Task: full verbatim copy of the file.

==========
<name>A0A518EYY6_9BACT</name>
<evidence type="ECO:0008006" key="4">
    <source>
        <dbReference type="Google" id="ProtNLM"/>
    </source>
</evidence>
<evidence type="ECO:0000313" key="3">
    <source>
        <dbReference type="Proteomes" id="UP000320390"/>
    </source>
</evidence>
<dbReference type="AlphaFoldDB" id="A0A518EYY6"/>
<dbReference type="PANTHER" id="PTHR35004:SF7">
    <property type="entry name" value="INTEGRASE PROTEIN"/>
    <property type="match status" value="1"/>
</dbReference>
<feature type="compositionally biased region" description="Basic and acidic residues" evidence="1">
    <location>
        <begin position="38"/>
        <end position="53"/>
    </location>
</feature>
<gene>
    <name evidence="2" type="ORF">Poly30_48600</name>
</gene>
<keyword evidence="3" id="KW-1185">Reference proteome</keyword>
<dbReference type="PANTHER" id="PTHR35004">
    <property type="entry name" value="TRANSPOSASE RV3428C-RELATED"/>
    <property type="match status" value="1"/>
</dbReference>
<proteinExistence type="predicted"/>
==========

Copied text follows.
<name>A0A518EYY6_9BACT</name>
<evidence type="ECO:0008006" key="4">
    <source>
        <dbReference type="Google" id="ProtNLM"/>
    </source>
</evidence>
<evidence type="ECO:0000313" key="3">
    <source>
        <dbReference type="Proteomes" id="UP000320390"/>
    </source>
</evidence>
<dbReference type="AlphaFoldDB" id="A0A518EYY6"/>
<dbReference type="PANTHER" id="PTHR35004:SF7">
    <property type="entry name" value="INTEGRASE PROTEIN"/>
    <property type="match status" value="1"/>
</dbReference>
<feature type="compositionally biased region" description="Basic and acidic residues" evidence="1">
    <location>
        <begin position="38"/>
        <end position="53"/>
    </location>
</feature>
<gene>
    <name evidence="2" type="ORF">Poly30_48600</name>
</gene>
<keyword evidence="3" id="KW-1185">Reference proteome</keyword>
<dbReference type="PANTHER" id="PTHR35004">
    <property type="entry name" value="TRANSPOSASE RV3428C-RELATED"/>
    <property type="match status" value="1"/>
</dbReference>
<proteinExistence type="predicted"/>